How to copy a dict in Python

Check out the various ways to copy a dictionary in Python and the gotchas in each method.

How to copy a dict in Python

If we have a dict (or any other complex data structure) in python, let us see the different ways we can copy our structure:

Method 1: Copy by reference

When you assign dict2 = dict1, you are not making a copy of dict1, it results in dict2 being just another name for dict1

>>> dict1 = {"key1": "value1", "key2": "value2"}
>>> dict2 = dict1
>>> dict2
{'key2': 'value2', 'key1': 'value1'}
>>> dict2["key2"] = "changed"
>>> dict1
{'key2': 'changed', 'key1': 'value1'}

Method 2: Shallow copy

If we have a simple dict, we can do a shallow copy to create a copy and handle the two structures separately.

>>> dict1 = {"key1": "value1", "key2": "value2"}
>>> dict2 = dict(dict1)
>>> dict2["key2"] = "changed"
>>> dict1
{'key1': 'value1', 'key2': 'value2'}
>>> dict2
{'key1': 'value1', 'key2': 'changed'}
>>> dict1 = {"key1": "value1", "key2": "value2"}
>>> dict2 = dict1.copy()
>>> dict2["key2"] = "changed"
>>> dict1
{'key1': 'value1', 'key2': 'value2'}
>>> dict2
{'key1': 'value1', 'key2': 'changed'}
>>> {'key1': 'value1', 'key2': 'changed'}
{'key1': 'value1', 'key2': 'changed'}

However, if our structure has nested structure, the changes made to the nested structure in one dict will get reflected in both

>>> dict1 = {"key1": [1,4,5,7], "key2": [7,2,6,9]}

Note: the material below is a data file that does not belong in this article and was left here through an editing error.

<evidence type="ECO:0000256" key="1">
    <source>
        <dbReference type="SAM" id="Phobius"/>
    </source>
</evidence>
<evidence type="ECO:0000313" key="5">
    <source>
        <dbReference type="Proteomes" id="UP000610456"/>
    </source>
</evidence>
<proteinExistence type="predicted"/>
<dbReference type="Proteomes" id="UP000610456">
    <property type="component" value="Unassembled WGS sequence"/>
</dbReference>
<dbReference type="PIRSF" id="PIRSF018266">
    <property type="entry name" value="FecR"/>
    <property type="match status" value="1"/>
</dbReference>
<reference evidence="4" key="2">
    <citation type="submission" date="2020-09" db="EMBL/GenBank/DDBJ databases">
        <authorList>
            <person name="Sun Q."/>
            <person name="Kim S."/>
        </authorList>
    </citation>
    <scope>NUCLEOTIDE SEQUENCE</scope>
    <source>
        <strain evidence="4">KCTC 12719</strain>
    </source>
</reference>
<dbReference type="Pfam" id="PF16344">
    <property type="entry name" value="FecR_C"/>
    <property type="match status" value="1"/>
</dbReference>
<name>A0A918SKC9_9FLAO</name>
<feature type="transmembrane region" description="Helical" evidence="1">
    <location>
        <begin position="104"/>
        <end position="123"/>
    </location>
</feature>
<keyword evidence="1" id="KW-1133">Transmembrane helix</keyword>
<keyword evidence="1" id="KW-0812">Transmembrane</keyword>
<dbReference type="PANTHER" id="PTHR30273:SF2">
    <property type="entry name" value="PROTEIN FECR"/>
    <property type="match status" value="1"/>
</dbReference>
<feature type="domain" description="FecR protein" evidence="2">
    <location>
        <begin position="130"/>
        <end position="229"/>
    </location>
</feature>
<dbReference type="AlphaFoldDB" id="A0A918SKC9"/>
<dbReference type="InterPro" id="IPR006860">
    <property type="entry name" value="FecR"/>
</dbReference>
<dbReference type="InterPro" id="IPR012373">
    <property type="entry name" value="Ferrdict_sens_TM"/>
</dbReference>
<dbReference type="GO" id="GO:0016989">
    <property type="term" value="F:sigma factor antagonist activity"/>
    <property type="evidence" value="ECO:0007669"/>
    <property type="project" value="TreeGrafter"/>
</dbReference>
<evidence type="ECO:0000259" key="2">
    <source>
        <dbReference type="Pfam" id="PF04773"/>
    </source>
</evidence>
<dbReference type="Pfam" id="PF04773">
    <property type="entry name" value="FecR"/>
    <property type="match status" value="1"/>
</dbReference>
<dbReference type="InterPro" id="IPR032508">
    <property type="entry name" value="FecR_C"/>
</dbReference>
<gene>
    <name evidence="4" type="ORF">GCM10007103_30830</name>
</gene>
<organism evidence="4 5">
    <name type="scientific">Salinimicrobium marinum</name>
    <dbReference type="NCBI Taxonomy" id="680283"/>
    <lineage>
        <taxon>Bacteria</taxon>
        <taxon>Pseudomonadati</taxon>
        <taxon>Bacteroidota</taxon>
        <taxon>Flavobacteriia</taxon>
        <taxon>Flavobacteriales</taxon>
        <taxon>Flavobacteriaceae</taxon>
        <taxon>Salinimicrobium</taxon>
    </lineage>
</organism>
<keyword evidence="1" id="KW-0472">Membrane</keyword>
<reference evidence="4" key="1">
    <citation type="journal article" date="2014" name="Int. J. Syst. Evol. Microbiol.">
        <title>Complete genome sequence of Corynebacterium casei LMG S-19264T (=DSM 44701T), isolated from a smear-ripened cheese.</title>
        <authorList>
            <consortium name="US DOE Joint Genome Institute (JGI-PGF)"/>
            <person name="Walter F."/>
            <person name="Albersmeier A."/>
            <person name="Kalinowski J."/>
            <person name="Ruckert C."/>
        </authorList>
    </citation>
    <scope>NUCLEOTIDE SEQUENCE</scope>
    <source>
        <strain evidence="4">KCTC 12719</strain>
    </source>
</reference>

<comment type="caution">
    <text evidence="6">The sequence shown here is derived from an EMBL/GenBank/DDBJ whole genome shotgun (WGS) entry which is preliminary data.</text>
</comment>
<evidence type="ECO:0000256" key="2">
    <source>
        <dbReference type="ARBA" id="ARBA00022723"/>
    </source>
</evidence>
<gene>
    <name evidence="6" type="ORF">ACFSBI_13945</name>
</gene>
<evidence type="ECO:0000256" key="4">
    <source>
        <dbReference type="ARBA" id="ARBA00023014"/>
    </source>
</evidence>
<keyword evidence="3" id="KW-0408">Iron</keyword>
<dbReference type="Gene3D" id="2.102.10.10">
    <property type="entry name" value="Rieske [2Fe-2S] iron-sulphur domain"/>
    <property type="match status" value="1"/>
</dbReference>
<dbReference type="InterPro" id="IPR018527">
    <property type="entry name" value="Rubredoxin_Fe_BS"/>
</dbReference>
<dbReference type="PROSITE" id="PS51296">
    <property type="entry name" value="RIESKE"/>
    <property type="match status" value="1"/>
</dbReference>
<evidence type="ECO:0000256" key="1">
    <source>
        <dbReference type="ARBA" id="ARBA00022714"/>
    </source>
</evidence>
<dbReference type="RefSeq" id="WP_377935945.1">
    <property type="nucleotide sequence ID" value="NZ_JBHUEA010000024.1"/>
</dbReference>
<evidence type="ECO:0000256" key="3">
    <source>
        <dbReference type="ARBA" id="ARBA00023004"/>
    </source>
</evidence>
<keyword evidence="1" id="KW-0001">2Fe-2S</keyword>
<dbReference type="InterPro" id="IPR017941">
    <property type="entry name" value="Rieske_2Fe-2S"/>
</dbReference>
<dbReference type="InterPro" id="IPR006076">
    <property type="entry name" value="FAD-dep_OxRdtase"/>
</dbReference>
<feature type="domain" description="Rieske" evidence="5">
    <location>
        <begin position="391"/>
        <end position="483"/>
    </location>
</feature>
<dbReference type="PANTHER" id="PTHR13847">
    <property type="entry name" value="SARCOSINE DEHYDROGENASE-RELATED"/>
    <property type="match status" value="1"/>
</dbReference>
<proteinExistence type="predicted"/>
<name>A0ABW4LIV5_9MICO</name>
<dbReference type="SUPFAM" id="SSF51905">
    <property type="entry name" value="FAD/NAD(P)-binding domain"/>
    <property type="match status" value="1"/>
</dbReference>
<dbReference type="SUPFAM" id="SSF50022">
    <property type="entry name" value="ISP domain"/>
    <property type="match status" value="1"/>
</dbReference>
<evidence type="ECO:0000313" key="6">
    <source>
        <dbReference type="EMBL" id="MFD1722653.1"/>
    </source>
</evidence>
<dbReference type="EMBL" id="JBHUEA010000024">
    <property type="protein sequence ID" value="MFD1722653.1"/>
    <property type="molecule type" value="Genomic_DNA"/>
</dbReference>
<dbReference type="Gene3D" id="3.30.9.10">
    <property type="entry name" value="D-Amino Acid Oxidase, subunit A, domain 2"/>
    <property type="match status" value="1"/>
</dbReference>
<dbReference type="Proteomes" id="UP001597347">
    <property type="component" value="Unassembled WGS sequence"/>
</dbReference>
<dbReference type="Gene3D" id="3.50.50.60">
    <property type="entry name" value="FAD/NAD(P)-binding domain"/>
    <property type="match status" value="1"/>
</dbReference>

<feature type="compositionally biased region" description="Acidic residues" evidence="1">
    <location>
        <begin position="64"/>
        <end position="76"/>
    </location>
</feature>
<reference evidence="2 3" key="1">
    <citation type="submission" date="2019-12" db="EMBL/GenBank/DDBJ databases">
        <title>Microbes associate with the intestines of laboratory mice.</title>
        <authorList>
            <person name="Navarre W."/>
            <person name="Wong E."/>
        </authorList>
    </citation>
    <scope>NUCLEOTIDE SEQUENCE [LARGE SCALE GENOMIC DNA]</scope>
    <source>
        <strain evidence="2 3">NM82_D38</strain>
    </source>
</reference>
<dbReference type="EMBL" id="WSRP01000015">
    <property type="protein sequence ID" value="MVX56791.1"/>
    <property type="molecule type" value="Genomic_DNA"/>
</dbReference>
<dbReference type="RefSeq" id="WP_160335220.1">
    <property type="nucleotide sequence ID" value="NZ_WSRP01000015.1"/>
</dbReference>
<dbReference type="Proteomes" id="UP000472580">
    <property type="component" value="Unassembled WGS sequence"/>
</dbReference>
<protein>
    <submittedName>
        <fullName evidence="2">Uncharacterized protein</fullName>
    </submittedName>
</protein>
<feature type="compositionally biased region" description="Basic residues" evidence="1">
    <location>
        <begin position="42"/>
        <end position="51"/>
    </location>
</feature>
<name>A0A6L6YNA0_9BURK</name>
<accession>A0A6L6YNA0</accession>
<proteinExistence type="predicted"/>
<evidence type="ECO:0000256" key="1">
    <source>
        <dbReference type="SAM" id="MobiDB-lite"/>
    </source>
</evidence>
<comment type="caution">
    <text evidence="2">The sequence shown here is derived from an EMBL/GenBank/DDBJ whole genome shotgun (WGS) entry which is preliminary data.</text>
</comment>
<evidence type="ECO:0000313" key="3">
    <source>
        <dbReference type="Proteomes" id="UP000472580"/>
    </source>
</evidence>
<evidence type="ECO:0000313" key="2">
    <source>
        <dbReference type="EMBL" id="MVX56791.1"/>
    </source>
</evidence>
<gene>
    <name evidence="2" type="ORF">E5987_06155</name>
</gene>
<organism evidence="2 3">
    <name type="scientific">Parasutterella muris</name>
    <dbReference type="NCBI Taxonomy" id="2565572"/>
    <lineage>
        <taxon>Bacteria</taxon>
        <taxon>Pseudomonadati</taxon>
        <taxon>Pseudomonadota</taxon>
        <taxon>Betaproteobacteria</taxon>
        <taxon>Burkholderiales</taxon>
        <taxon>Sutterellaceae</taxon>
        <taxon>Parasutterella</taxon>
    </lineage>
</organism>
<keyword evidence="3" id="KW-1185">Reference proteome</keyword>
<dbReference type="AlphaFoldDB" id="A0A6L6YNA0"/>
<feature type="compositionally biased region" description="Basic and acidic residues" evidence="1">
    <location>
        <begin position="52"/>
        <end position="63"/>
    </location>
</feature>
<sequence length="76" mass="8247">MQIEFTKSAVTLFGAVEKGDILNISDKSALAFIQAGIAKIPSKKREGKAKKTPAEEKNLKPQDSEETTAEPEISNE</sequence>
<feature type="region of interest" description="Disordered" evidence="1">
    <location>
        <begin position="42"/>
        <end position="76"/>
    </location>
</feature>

>>> dict2 = dict(dict1)
>>> dict2["key2"][3] = 9999
>>> dict1
{'key1': [1, 4, 5, 7], 'key2': [7, 2, 6, 9999]}
>>> dict2
{'key1': [1, 4, 5, 7], 'key2': [7, 2, 6, 9999]}

To avoid this, we can use deepcopy().

Method 3: Deep copy

>>> import copy
>>> dict1 = {"key1": [1,4,5,7], "key2": [7,2,6,9]}
>>> dict2 = copy.deepcopy(dict1)
>>> dict2["key2"][3] = 9999
>>> dict1
{'key1': [1, 4, 5, 7], 'key2': [7, 2, 6, 9]}
>>> dict2
{'key1': [1, 4, 5, 7], 'key2': [7, 2, 6, 9999]}

Here's what the Python copy module documentation says about shallow v/s deep copy:

The difference between shallow and deep copying is only relevant for compound objects (objects that contain other objects, like lists or class instances):

  • A shallow copy constructs a new compound object and then (to the extent possible) inserts references into it to the objects found in the original.
  • A deep copy constructs a new compound object and then, recursively, inserts copies into it of the objects found in the original.

Tip:

Use id to check whether the two variables are pointing to the same or different object The snippet below shows how the ids look like when we do shallow copy of a complex dict.

Please note that while dict1 and dict2 have different id, the id for value corresponding to "key2" is same for both the dictionaries, hence in case of shallow copy we saw that change made in one dict got reflected to the other.

>>> dict1 = {"key1": [1,4,5,7], "key2": [7,2,6,9]}
>>> dict2 = dict(dict1)
>>> id(dict1)
1541071407216
>>> id(dict2)
1541071987912
>>> id(dict1["key2"])
1541071921992
>>> id(dict2["key2"])
1541071921992

Happy coding ! Cheers !

 
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